As a Chief Financial Officer specializing in manufacturing, I enjoy working to mitigate a wide variety of risks. Mitigating risk is a data-driven exercise, which is the kind of exercise I enjoy, especially when my efforts are augmented (along with my eyestrain), by increasingly intelligent AI machines empowered with cognitive technologies.
The key, of course, is data, the commodity driving what is commonly referred to as the Analytics Economy. Never before has it been possible to collect, organize and analyze so much information, from so many sources, so quickly, as it happens. Data can come from an infinite number of places, but the focus these days is on sensors, embedded by the millions, within the Internet of Things (IoT). When you combine raw IoT data with artificial intelligence applications based on predictive analytics, all manner of interesting facts come to light. Why? Because AI is autodidactic (self-learning) meaning the more you use it, the better the insights will become.
Risk Mitigation is Difficult
It’s important to realize, however, that risk mitigation is a difficult task, even for a highly sophisticated program. In the final analysis, it doesn’t matter how complex a risk assessment model is, many risks are still difficult to evaluate for many reasons including they’re not well understood, the cause-and-effect relationships are highly intertwined, and sometimes the risk in question is ’emerging’.
In the past, one of the problems with software-guided risk mitigation was that computers were limited to binary logic. In the manufacturing world, very few of the important questions we ask are straightforward enough to be settled by a binary ‘yes’ or ‘no’ answer. Inventory, for example, is a primary example of manufacturing risk mitigation. In a perfect world, with a perfect supply chain, every input would appear when needed – and not before. Because the world is full of surprises, we prepare ahead for the possibility of delays or disaster.
The Human Brain and Fuzzy Logic
Before the advent of modern AI, the human brain was better than the computer brain (human-machine) at determining risk and assigning appropriate stock levels. That began to change in the 1960s, when a mathematician named Lofti Zadeh noted that human reasoning, unlike traditional computer logic, is not binary, but naturally categorizes possible events by degrees of likelihood. Asked to analyze a statement such as: ‘There is a risk that we won’t be able to procure widgets from our suppliers in NSW in August,’ the traditional computer response is either 1 or 0, equating to TRUE or FALSE. Such an answer is not terribly useful – it tells us what we already know and does little to inform our procurement strategy.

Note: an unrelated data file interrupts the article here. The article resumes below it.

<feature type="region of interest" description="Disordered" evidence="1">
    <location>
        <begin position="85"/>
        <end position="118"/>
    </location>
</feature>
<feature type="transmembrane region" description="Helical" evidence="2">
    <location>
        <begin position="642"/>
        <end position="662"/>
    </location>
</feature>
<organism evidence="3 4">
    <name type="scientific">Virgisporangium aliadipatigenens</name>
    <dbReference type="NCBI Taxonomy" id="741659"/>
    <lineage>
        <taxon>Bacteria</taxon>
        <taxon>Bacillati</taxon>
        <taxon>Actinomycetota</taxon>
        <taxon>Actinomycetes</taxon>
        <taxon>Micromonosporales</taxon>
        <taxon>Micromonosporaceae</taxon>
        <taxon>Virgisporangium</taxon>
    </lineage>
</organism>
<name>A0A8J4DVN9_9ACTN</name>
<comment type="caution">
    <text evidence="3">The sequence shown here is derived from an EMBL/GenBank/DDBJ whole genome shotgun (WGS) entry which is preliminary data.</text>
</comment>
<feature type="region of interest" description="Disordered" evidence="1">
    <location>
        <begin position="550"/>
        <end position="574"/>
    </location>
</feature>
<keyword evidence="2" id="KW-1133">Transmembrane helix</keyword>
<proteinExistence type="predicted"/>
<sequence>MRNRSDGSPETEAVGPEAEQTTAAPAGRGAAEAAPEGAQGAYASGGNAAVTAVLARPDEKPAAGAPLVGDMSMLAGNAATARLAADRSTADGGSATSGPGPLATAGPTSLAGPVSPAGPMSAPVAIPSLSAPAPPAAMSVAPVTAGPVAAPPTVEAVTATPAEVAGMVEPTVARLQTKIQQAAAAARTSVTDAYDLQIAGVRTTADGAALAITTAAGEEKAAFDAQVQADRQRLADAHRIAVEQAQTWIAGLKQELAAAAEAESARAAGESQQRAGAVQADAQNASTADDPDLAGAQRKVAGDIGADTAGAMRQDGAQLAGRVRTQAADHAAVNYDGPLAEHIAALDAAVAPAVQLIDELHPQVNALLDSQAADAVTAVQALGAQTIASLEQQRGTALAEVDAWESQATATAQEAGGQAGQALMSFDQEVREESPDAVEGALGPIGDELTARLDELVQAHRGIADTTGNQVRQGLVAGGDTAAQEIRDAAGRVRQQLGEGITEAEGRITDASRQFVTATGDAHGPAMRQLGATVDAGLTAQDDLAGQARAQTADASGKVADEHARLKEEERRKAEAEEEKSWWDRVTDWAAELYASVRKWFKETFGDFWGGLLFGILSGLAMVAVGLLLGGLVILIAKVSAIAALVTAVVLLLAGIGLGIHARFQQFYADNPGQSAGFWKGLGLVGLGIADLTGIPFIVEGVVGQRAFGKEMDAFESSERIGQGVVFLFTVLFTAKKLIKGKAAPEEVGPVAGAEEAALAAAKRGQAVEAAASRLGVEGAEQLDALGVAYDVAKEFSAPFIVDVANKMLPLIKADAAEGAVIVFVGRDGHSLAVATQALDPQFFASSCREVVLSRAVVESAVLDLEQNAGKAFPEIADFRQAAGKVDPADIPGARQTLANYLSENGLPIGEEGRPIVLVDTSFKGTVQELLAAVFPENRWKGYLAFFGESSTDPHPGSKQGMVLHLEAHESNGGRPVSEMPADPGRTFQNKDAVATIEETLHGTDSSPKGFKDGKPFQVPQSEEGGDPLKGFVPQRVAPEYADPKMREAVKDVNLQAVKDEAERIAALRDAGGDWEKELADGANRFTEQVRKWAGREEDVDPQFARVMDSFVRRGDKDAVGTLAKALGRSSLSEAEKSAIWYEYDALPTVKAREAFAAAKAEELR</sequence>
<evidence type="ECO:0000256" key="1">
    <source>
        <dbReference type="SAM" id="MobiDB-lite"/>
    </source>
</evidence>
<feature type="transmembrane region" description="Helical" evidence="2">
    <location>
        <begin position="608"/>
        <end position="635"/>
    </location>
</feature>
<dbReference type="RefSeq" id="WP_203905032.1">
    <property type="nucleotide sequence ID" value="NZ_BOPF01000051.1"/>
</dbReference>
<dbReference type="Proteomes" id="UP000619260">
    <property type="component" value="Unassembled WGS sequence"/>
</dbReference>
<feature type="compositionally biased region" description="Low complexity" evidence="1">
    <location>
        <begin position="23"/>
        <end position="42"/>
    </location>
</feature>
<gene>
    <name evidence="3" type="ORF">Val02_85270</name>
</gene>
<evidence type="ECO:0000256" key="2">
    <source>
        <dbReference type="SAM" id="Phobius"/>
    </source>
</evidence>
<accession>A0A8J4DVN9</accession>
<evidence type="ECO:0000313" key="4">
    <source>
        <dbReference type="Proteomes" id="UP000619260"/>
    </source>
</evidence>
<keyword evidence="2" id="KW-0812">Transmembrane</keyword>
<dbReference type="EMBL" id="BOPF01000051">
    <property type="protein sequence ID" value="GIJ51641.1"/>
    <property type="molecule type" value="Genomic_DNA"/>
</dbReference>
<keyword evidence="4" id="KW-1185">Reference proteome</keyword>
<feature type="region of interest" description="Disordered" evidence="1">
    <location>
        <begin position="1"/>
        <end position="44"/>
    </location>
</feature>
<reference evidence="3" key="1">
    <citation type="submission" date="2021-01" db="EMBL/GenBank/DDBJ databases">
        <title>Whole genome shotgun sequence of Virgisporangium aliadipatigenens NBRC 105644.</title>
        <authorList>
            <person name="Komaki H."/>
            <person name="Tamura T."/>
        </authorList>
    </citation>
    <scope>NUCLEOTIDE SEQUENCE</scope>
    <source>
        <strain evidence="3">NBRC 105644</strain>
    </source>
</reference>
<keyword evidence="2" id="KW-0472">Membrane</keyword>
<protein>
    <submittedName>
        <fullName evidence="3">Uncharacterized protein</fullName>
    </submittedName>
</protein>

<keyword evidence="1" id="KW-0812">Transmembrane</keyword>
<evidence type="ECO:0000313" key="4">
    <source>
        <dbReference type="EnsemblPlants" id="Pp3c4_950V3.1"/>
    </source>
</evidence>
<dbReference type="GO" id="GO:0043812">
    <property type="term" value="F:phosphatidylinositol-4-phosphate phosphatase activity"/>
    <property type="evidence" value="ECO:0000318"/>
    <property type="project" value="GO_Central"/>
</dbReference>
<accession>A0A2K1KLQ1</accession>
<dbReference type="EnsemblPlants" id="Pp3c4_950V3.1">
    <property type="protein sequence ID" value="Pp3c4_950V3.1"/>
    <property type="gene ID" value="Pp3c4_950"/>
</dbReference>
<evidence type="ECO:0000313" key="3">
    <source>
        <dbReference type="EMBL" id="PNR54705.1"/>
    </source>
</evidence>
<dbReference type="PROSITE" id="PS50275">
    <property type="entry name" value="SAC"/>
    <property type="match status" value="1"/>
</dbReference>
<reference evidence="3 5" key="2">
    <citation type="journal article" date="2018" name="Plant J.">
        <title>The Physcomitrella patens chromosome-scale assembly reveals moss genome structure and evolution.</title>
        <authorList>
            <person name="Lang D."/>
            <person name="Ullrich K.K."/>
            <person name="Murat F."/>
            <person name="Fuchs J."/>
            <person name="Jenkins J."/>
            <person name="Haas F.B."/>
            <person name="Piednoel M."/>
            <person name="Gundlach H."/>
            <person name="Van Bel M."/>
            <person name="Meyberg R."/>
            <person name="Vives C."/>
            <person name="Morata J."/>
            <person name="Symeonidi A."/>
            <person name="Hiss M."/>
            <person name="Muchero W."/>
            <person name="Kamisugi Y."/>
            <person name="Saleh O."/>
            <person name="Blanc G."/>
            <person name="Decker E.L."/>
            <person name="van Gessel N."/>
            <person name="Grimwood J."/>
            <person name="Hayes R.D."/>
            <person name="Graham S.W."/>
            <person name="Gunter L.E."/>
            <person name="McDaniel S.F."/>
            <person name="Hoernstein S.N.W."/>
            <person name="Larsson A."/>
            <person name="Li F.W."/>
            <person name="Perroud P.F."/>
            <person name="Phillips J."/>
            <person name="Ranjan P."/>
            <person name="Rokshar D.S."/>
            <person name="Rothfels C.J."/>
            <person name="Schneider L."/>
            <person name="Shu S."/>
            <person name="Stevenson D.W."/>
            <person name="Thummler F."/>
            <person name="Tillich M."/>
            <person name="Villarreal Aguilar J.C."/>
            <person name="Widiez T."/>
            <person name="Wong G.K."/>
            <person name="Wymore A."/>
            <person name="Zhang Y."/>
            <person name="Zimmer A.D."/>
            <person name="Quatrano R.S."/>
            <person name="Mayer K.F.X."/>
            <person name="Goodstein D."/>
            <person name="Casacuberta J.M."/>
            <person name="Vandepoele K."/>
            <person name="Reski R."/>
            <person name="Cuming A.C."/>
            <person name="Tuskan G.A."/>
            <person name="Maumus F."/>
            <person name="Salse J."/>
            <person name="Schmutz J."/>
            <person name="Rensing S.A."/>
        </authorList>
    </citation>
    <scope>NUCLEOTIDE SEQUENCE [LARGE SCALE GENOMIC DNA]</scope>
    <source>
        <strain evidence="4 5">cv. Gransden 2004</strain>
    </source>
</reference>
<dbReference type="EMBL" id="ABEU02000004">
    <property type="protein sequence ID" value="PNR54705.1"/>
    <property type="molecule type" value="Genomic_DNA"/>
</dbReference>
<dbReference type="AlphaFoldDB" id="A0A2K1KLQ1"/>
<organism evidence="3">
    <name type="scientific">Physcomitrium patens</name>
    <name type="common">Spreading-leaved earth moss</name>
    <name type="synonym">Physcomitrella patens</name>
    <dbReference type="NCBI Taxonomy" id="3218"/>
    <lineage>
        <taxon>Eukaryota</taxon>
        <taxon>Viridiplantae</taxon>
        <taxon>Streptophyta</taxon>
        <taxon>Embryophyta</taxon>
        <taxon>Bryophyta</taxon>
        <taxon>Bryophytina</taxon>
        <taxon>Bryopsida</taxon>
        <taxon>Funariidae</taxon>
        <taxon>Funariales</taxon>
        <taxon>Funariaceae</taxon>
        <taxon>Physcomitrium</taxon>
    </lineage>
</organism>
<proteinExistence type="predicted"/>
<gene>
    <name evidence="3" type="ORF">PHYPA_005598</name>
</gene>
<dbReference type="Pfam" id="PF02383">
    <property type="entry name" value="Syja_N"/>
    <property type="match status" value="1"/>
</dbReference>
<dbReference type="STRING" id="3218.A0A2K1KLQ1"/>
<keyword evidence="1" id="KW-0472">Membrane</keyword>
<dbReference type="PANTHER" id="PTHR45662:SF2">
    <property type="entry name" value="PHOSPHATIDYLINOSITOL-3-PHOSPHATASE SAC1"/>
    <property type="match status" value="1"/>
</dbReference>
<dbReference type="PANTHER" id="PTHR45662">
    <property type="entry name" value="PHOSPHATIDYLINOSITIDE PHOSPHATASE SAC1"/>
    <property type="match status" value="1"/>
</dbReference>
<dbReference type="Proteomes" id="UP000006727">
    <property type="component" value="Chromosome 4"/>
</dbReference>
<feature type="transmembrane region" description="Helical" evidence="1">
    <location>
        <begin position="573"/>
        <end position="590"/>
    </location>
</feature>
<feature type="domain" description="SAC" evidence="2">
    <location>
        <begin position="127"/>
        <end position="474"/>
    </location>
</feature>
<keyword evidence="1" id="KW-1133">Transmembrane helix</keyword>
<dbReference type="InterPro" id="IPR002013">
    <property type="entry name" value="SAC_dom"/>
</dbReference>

A human, however, would classify the widget-shortage risk in shades of possibility, for example, as ‘somewhat true’, ‘very true’ ‘somewhat false’ or ‘very false’. These shades-of-grey responses facilitate the logic behind effective human decision making. In response to his observations, Zadeh created fuzzy logic, a system of categorization that gave computers the ability to reason a little bit more like humans and to provide an increasingly accurate evaluation of uncertainty and risk. Although fuzzy logic techniques have largely given way to statistical probability models, the talking point is roughly the same: by facilitating non-binary categorization, that is, by allowing degrees of uncertainty between 0 and 1, AI’s analytical abilities are becoming increasingly human – but faster and more thorough, by several orders of magnitude.
AI – The Competitive Edge
AI is particularly useful in the risk mitigation field when evaluating unstructured data. (If you don’t know the difference between ‘structured’ and ‘unstructured’ data, please check out my colleague’s blog. Aided by cognitive technologies such as natural language processing (NLP), AI can surface insights from unstructured data such as MS documents, e-mails, social media, and mobile data.
How important is this? Given that somewhere between 80-90% of enterprise data is currently unstructured, the implementation of cognitive analytics could provide companies with a real competitive edge.
Of course, the beauty of AI is not just its ability to approximate our thinking processes. Its most useful talent is found in its ability to learn. Already, we are becoming used to smartphones and websites that, over time, increasingly adapt their suggestions to what they’ve learned about our preferences. In much the same manner, cognitive computing techniques can be used to identify and control risk. Next blog we’ll look at a few use cases for AI-guided risk mitigation in the field of manufacturing.